I ranted last week about Alaskan drivers and may have given the impression that I’m perfect. (HA) To set the record straight, I’ll share some highlights of my driving career…my “auto” biography if you’ll pardon the pun. (sorry about that…)
I took a notion one year to drive my teeny little Chevy Luv to Valdez to get some winter pictures. In January. In a blizzard. With 4 hours of daylight and snow blowing sideways for two of the three days I was on the road, there wasn’t actually a lot of photography. The drive to Valdez at night in a blizzard isn’t all that scenic as it turns out.
It was about 10pm when I came down out of Thompson Pass and headed into Keystone Canyon. Exiting the canyon, I went from relatively calm snow and some visibility to a crazy white swirling world and no road in front of me. I slowed my truck, and then slowed it some more until I was barely crawling along. Just as I was thanking my lucky stars that I had the road to myself I saw headlights coming. I couldn’t see the road, never mind lane lines so I cautiously sidled over to give the oncoming 18-wheeler plenty of room to pass me. And then I sidled my way right into the ditch. I only knew that because my forward motion stopped and I was listing to port all of a sudden.
Huh. Now what?
By the time I had collected my wits and stepped out of my truck to assess the situation, the trucker had gotten himself stopped and was walking a tow strap back to me. I was out of that ditch before I could think about it. How many folks can say they’ve been pulled out of a ditch by an 18-wheeler?
Years later a friend and I were coming back to Anchorage from Kenai after Thanksgiving with my parents. I had a little Mazda 323 at the time and had had just enough money to purchase two new studded winter tires. Not knowing any better, I instructed the tire guys to install them on the front since it was a front-wheel drive car. If you’re not from winter country you might not realize what a big NO-NO that is. Here’s why…
The snow started coming down as we left Kenai and by the time we got to the Sterling flats it was really thick, the kind of snow that Hollywood thinks of when they try to create snow for film. Big, wet flakes were swirling around and were rapidly accumulating on the road surface. I slowed a little, but I wasn’t too worried until I realized that the back end of the car was going faster than the front end around a long slow curve in the road. With more weight on the gripping winter tires in front, the summer tires in the back had nothing to hold them to the road, so slowing down on a slick curve was actually the worst thing I could have done. Only the front tires could respond.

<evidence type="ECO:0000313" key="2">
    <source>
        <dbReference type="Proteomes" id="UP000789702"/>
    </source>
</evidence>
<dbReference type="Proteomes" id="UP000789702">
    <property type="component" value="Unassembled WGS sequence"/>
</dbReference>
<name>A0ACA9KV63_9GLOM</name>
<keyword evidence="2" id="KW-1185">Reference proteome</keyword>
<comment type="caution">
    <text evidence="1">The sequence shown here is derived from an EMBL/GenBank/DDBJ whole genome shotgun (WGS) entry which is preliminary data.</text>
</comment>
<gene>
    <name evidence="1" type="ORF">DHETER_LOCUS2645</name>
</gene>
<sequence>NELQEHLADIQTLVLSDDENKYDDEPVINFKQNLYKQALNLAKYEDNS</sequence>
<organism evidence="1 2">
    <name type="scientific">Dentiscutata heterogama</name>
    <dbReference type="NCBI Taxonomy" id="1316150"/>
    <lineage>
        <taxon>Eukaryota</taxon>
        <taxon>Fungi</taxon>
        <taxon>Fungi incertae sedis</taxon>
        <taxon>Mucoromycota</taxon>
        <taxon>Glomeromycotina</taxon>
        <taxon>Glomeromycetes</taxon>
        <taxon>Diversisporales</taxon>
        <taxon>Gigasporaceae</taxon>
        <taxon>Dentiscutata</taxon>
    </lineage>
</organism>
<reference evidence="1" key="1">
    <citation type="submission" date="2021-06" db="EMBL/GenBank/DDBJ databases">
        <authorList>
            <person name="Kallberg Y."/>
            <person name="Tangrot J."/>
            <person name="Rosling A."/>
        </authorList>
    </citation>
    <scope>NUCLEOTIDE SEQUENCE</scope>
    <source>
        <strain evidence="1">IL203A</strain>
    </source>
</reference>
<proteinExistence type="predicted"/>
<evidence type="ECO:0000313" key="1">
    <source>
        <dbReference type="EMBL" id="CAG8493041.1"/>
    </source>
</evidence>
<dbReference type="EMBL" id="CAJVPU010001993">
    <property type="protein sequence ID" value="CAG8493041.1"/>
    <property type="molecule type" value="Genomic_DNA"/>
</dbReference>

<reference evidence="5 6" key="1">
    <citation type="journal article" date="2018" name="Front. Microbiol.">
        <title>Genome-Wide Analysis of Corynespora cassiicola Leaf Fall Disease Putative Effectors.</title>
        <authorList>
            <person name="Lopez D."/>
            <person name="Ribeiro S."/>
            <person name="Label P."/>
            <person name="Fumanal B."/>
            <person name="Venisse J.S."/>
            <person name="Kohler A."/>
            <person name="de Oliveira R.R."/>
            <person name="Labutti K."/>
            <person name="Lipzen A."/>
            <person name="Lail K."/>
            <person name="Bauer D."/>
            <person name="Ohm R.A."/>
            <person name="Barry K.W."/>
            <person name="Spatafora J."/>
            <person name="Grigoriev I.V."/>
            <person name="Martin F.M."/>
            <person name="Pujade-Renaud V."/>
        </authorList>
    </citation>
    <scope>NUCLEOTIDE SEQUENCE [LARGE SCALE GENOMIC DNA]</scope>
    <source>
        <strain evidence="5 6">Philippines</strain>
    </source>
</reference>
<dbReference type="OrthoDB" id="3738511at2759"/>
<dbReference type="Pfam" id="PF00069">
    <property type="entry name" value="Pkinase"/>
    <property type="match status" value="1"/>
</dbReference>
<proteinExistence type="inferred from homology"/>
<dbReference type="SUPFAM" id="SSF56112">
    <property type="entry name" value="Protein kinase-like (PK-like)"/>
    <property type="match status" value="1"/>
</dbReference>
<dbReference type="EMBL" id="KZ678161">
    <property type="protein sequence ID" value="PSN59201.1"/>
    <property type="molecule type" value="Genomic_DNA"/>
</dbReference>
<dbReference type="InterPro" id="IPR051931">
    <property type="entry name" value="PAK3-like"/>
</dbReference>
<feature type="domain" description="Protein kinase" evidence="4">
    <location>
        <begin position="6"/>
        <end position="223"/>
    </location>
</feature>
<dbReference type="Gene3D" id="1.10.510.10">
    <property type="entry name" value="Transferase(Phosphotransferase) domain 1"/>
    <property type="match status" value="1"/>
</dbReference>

We did a nice, slow-motion 360 and came to rest nose down in a shallow ditch. My guardian angel was on duty once again. A tow truck came along just as we were climbing up out of the ditch and wondering who to call. He hooked up, yanked us out and wished us a safe journey before we could even get all our winter gear on.
Incidents like these have made me a cautious driver. Road trip gear, especially in the winter, includes blankets or a down sleeping bag, flares, a small air compressor, heavy cold weather gear in case I have to walk for help, a jug of water, food and first aid supplies. The gas tank is always topped off before setting out. Even if the accident that stops highway traffic isn’t yours, you could find yourself on the road hours longer than you had planned. My dad got caught between avalanches one year and couldn’t go back home or come the rest of the way into Anchorage. He was lucky and only spent a few hours at the gas station in Girdwood before road crews cleared the avalanches.
Our family has the best guardian angels anywhere!